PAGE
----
The 1940 animated film Fantasia remains one of Walt Disney's finest achievements, and helped put classical music in front of a worldwide audience. Disney collaborated with conductor Leopold Stokowski for his third animated film, presenting a feature divided into eight separate segments set to well-known works, seven of which are performed by the Philadelphia Orchestra.


The film was originally conceived as a comeback vehicle for Mickey Mouse in which the beloved cartoon character stars in the Sorcerer's Apprentice, but spiralling costs instead convinced Disney to include the short as just one of segments of the feature-length production. Making use of 'Fantasound', a new system developed by Disney and RCA, Fantasia was the first commercial film shown in stereo, paving the way for cinematic surround sound.

A sequel was released in 1999, titled Fantasia 2000, which, like its predecessor, uses pieces of classical music alongside the animated segments, performed by the Chicago Symphony Orchestra with conductor James Levine.

We named Fantasia as one of the best uses of classical music in cartoons. Below are the eight pieces of music used in the original 1940 feature's eight segments.

Bach's Toccata and Fugue in D minor

Fantasia's graphic opening introduced viewers to the symphony orchestra, with live action scenes of members of the orchestra playing against a blue backdrop. Animated lines and graphic details then reflect the sound of Bach's Toccata and Fugue.

Tchaikovsky's The Nutcracker

There is an entire animated section devoted to The Nutcracker, with music from the 'Sugar-Plum Fairy', the 'Arabian Dance', the 'Trepak' and the 'Waltz of the Flowers'. We named it as one of the most unexpected uses of Tchaikovsky's The Nutcracker in popular culture.

Dukas's The Sorcerer's Apprentice

Dukas's symphonic poem The Sorcerer's Apprentice is intrinsically linked with Fantasia thanks to its use in the now-iconic sequence starring Mickey Mouse as (you guessed it) a sorcerer's apprentice. Bored of mopping the floors, the apprentice noses through the sorcerer's spell book to find a spell that will give him a break from the work... with disastrous results. Although it was already a popular concert piece, Disney acquired the music rights in 1937 when he planned to release a unique Mickey Mouse film, which became part of Fantasia.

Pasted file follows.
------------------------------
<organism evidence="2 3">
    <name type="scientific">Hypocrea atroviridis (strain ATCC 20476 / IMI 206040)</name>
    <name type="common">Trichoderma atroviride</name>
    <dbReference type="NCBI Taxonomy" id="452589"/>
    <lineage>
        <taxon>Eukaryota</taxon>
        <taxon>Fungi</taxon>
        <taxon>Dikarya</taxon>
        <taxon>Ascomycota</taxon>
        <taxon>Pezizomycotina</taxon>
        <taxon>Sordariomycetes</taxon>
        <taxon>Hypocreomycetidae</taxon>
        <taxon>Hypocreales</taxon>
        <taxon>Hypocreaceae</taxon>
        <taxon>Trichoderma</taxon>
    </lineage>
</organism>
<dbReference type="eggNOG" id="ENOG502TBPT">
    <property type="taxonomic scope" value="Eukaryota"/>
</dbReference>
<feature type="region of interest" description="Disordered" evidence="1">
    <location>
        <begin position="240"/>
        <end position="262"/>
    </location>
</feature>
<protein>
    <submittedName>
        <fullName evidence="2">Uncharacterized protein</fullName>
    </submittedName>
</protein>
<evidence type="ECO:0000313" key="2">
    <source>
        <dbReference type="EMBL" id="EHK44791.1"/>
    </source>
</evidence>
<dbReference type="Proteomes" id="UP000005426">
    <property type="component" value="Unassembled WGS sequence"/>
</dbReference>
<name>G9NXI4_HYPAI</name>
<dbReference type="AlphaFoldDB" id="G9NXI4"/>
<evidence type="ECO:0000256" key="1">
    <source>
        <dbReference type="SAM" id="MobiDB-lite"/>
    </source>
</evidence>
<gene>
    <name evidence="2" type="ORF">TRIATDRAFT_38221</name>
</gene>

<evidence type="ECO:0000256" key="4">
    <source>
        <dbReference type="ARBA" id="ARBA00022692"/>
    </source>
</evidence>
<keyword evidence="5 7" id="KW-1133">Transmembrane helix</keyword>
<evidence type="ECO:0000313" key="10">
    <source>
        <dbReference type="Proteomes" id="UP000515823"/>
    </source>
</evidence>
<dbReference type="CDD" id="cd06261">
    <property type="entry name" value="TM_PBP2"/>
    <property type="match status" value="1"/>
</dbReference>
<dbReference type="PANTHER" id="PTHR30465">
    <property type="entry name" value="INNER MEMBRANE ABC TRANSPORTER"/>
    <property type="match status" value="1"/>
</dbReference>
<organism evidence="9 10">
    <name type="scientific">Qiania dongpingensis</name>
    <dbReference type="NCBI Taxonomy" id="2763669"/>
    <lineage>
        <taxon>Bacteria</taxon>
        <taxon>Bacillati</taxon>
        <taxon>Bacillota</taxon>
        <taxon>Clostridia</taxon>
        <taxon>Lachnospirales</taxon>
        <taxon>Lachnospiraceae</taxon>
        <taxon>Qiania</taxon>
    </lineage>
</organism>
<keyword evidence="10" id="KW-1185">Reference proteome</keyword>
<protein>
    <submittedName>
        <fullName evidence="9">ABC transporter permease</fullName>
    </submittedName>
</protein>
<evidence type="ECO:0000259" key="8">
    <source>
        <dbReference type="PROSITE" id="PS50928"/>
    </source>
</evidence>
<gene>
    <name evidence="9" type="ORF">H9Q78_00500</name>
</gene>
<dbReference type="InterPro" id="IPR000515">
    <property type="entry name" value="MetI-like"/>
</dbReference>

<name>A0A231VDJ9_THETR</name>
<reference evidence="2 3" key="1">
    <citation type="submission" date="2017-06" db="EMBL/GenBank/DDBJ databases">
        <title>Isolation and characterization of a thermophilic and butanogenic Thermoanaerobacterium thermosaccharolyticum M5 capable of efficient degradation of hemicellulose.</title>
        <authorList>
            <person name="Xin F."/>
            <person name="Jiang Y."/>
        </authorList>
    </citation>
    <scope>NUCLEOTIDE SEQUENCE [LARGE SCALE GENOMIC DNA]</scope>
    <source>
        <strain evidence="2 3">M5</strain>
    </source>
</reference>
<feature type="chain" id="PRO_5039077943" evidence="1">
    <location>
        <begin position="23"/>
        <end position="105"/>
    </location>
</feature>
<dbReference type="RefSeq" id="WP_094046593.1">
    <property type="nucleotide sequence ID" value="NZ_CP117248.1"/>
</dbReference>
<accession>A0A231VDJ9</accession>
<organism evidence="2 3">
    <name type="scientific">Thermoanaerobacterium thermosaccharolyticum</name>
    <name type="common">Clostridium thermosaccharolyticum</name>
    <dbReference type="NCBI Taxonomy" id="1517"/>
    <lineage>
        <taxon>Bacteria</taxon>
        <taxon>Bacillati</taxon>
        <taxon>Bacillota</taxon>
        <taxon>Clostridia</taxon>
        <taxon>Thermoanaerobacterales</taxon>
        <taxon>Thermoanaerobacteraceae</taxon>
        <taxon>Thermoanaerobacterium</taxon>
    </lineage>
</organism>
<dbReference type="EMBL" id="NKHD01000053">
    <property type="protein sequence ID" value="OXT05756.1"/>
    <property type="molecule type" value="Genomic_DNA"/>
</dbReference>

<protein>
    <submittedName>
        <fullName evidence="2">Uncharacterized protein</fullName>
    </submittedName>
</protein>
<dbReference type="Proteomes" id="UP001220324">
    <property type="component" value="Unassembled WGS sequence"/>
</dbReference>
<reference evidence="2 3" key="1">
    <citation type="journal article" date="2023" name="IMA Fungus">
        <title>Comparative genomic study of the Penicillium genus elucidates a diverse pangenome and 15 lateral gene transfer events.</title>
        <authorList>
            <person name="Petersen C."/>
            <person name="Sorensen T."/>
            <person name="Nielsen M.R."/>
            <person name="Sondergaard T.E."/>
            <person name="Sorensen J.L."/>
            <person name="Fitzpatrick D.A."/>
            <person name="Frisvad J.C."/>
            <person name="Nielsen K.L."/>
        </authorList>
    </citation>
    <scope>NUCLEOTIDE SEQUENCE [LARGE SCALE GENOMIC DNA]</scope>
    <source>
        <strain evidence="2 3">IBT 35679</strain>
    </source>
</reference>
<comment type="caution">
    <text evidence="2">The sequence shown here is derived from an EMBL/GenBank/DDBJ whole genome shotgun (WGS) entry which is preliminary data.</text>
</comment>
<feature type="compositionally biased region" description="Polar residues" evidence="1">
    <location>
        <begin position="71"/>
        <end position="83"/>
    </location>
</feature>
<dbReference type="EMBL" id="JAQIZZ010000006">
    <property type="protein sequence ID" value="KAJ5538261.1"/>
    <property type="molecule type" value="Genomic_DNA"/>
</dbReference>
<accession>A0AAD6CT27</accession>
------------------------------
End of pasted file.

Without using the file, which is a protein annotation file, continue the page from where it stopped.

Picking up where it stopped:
Stravinsky's The Rite of Spring

One of the animations featured in Fantasia shows a visual history of the beginning of Planet Earth, from the planet's formation to the first living creates and subsequently the rise and demise of the dinosaur population.

Read about why the Rite of Spring was so revolutionary.

Beethoven's Symphony No. 6 'Pastoral'

This animated sequence features the world of Centaurs from classical mythology, set against the music of Beethoven's 'Pastoral' Symphony. Zeus disturbs a festival for Bacchus, and creates a storm, directing Vulcan to make him lightning bolts to throw at the party's attendees.

Ponchielli's Dance of the Hours

This comic ballet features four sections: Madame Upanova and her ostriches (Morning); Hyacinth Hippo and her servants (Afternoon); Elephanchine and her elephants (Evening); and Ben Ali Gator and his alligators (Night). In the finale, all the characters dance together until their palace collapses.

Musorgsky's Night on the Bare Mountain

Inspired by Russian legend, Musorgsky's Night on the Bare Mountain is already a story in itself. Tone poems are perfectly designed for film adaptation, due to the fact that they illustrate a continual story and evolve as the piece progresses. In Fantasia, the devil awakes and summons evil spirits from their graves to the mountain.

Schubert's Ave Maria

Ave Maria appears in Fantasia just after Musorgsky's Night on the Bare Mountain. As the evil spirits are dancing on the mountain, a chorus is heard singing Schubert's Ave Maria as monks are seen walking through a forest and into the ruins of a cathedral.


We named the organ at Walt Disney Hall in Los Angeles as one of the best pipe organs in the world.